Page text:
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Is it possible to temporarily disable constraints in MySQL?

I have two Django models, each with a ForeignKey to the other one. Deleting instances of a model returns an error because of the ForeignKey constraint:

cursor.execute("DELETE FROM myapp_item WHERE n = %s", n)
transaction.commit_unless_managed()  #a foreign key constraint fails here

cursor.execute("DELETE FROM myapp_style WHERE n = %s", n)
transaction.commit_unless_managed()

Is it possible to temporarily disable constraints and delete anyway?

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3  
Either I don't get what you want to do, or what you are trying to do is very, very, very ugly. Even if you can do it, you probably shouldn't. –  Dariusz Mar 19 '13 at 14:06
3  
Dropping and reapplying an FK is changing your db. You're trying to defy the very constraints that allow the system to see some sense, it has no regard that an FK could be a temporary thing, and if it did know, it would panic. –  Grant Thomas Mar 19 '13 at 14:07
1  
Its strange what you trying to do. But which database are you using? –  andrefsp Mar 19 '13 at 14:08
    
@Dariusz: I know it's ugly, I just want to know if it's possible. –  jul Mar 19 '13 at 14:09
2  
what if, instead of disabling your constraint, you permanently modified it to ON DELETE SET NULL? That would accomplish a similar thing and you wouldn't have to turn key checking on and off. –  dnagirl Mar 19 '13 at 14:15

4 Answers 4

up vote 130 down vote accepted

Try DISABLE KEYS or

SET FOREIGN_KEY_CHECKS=0;

make sure to

SET FOREIGN_KEY_CHECKS=1;

after.

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I accepted this because it's the answer of my question, but I'll do dnagirl's solution. –  jul Mar 19 '13 at 14:36
    
is this something that is set for mysql as a whole or just that session? –  tipu Oct 31 '13 at 21:41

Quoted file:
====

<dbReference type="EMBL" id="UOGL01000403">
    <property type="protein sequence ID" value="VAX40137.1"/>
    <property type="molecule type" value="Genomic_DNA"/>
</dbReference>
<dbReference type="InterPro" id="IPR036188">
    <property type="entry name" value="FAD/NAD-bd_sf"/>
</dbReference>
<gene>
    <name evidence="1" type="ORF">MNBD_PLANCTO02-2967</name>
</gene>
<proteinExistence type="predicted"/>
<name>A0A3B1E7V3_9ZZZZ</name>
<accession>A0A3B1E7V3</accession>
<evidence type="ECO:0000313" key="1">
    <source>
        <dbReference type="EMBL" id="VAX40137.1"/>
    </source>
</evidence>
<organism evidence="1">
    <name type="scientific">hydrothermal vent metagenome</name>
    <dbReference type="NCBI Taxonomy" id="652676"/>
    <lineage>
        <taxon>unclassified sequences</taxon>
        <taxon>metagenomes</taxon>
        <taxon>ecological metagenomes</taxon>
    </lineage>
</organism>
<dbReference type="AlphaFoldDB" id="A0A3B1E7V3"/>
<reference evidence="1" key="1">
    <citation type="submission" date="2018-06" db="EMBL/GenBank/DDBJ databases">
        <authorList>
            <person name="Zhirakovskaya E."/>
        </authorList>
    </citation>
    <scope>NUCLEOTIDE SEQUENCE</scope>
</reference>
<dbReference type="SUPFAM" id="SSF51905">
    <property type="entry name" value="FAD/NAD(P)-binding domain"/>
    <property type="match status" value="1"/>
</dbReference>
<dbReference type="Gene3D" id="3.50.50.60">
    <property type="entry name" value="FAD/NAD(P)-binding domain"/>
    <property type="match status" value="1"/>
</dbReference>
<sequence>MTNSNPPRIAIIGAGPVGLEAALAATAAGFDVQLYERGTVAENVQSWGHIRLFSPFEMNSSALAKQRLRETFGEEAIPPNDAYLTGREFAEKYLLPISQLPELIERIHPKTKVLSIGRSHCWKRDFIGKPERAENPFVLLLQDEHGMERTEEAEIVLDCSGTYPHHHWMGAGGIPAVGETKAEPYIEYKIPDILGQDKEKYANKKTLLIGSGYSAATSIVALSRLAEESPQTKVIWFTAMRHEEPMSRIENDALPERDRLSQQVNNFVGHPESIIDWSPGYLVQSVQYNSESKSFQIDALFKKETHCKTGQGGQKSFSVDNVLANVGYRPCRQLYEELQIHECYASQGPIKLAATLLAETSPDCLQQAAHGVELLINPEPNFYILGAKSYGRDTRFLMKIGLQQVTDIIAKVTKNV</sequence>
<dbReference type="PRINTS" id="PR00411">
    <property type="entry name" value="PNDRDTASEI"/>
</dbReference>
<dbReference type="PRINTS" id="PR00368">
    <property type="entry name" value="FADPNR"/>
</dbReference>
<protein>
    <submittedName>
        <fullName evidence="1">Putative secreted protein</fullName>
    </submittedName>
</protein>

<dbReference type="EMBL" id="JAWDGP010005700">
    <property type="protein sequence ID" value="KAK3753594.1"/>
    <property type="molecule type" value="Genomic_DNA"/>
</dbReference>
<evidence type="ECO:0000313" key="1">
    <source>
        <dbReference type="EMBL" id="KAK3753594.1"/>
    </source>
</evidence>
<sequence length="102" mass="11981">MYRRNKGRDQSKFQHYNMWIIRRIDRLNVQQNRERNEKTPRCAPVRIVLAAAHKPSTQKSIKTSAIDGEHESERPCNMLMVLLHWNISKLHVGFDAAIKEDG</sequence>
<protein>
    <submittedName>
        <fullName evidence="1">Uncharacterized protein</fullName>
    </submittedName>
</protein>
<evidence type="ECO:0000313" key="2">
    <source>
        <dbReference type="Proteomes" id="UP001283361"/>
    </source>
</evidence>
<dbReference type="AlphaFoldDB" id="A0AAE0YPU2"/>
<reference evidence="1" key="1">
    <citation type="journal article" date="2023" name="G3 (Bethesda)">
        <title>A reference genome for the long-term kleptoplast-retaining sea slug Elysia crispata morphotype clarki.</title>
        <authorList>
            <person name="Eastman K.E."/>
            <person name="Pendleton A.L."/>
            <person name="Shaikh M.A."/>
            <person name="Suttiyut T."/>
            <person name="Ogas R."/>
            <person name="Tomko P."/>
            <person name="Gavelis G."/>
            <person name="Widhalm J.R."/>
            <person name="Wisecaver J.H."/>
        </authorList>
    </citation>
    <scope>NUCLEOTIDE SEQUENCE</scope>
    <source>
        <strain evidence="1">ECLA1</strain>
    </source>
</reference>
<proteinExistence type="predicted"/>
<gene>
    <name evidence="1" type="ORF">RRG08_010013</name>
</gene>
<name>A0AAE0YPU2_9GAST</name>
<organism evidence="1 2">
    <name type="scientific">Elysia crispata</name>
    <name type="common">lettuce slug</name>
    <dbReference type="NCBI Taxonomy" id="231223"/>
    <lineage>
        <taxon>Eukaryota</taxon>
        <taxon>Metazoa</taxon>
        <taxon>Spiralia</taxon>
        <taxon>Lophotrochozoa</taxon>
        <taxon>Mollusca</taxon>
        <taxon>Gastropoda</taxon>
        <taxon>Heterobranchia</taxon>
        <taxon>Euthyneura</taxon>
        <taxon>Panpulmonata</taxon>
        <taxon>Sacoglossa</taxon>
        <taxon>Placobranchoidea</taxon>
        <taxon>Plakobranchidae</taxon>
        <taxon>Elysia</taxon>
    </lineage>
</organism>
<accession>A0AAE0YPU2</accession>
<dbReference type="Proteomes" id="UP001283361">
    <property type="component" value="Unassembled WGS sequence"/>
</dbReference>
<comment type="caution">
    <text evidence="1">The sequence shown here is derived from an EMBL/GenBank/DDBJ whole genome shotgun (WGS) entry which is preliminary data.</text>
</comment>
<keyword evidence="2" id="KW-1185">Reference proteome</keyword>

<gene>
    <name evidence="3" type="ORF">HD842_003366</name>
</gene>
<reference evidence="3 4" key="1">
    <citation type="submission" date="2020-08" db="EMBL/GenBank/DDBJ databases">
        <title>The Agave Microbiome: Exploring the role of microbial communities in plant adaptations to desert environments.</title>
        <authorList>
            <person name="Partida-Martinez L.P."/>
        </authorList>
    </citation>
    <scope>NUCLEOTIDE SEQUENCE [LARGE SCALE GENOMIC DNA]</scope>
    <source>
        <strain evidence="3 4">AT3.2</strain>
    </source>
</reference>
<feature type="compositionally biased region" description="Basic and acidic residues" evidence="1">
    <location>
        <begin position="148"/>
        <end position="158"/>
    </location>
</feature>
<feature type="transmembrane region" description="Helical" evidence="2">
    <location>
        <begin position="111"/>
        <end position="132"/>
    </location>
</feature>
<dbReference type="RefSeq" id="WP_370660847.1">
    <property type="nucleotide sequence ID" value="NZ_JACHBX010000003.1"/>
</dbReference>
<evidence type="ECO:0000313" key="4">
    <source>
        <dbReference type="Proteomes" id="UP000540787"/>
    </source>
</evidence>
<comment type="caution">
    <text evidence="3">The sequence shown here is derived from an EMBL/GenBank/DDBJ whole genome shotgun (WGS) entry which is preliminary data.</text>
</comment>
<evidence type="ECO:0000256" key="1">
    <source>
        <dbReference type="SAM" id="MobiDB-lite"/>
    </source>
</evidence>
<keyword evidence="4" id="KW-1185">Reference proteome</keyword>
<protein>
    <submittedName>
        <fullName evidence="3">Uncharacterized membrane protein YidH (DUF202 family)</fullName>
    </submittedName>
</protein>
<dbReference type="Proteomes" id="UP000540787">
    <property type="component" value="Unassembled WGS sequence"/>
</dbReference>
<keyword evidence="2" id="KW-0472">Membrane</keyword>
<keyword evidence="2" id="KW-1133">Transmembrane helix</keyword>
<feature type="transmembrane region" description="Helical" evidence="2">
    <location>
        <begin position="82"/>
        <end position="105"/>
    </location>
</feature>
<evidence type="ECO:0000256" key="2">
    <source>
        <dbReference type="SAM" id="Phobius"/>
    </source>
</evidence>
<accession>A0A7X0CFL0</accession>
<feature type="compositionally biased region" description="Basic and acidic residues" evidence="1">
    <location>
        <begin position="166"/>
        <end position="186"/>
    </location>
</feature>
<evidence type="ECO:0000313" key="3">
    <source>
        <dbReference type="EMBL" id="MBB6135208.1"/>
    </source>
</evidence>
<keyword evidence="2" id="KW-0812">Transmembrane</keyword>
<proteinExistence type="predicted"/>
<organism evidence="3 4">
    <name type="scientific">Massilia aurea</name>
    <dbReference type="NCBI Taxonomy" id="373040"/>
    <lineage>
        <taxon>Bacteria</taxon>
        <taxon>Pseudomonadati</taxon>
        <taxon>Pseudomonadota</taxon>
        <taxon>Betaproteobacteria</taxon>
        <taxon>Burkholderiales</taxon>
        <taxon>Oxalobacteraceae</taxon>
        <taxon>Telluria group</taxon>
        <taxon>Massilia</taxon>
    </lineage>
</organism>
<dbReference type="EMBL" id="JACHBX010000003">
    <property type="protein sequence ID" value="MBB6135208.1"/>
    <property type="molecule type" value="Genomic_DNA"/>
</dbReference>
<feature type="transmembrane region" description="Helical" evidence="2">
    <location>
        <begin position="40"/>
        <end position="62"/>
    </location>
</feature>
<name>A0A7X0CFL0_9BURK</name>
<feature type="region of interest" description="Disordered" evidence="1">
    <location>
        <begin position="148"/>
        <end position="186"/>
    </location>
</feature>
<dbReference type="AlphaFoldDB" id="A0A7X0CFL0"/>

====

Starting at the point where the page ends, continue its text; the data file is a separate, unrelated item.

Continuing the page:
I believe it is per session. –  Andrew Campbell Nov 4 '13 at 15:02
    

Instead of disabling your constraint, permanently modify it to ON DELETE SET NULL. That will accomplish a similar thing and you wouldn't have to turn key checking on and off. Like so:

ALTER TABLE tablename1 DROP FOREIGN KEY fk_name1; //get rid of current constraints
ALTER TABLE tablename2 DROP FOREIGN KEY fk_name2;

ALTER TABLE tablename1 
  ADD FOREIGN KEY (table2_id) 
        REFERENCES table2(id)
        ON DELETE SET NULL  //add back constraint

ALTER TABLE tablename2 
  ADD FOREIGN KEY (table1_id) 
        REFERENCES table1(id)
        ON DELETE SET NULL //add back other constraint

Have a read of this (http://dev.mysql.com/doc/refman/5.5/en/alter-table.html) and this (http://dev.mysql.com/doc/refman/5.5/en/create-table-foreign-keys.html).

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I'll do that. I just have to find how to do it with Django. –  jul Mar 19 '13 at 16:23
3  
Beware alterting table can take a long time, better to set the server global for FOREIGN_KEY_CHECKS to 0 and put it back once the dirty work is done. Besides it might lock for writing your tables. –  Aki Jan 13 at 14:57

If the key field is nullable, then you can also set the value to null before attempting to delete it:

cursor.execute("UPDATE myapp_item SET myapp_style_id = NULL WHERE n = %s", n)
transaction.commit_unless_managed() 

cursor.execute("UPDATE myapp_style SET myapp_item_id = NULL WHERE n = %s", n)
transaction.commit_unless_managed()

cursor.execute("DELETE FROM myapp_item WHERE n = %s", n)
transaction.commit_unless_managed()

cursor.execute("DELETE FROM myapp_style WHERE n = %s", n)
transaction.commit_unless_managed()
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To turn off foreign key constraint globally, do the following:

SET GLOBAL FOREIGN_KEY_CHECKS=0;

and remember to set it back when you are done

SET GLOBAL FOREIGN_KEY_CHECKS=1;

WARNING: You should only do this when you are doing single user mode maintenance. As it might resulted in data inconsistency. For example, it will be very helpful when you are uploading large amount of data using a mysqldump output.

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this is what I needed to know, so its not great practice, but this guys answer should be scoring higher... –  ftrotter Dec 12 at 22:53

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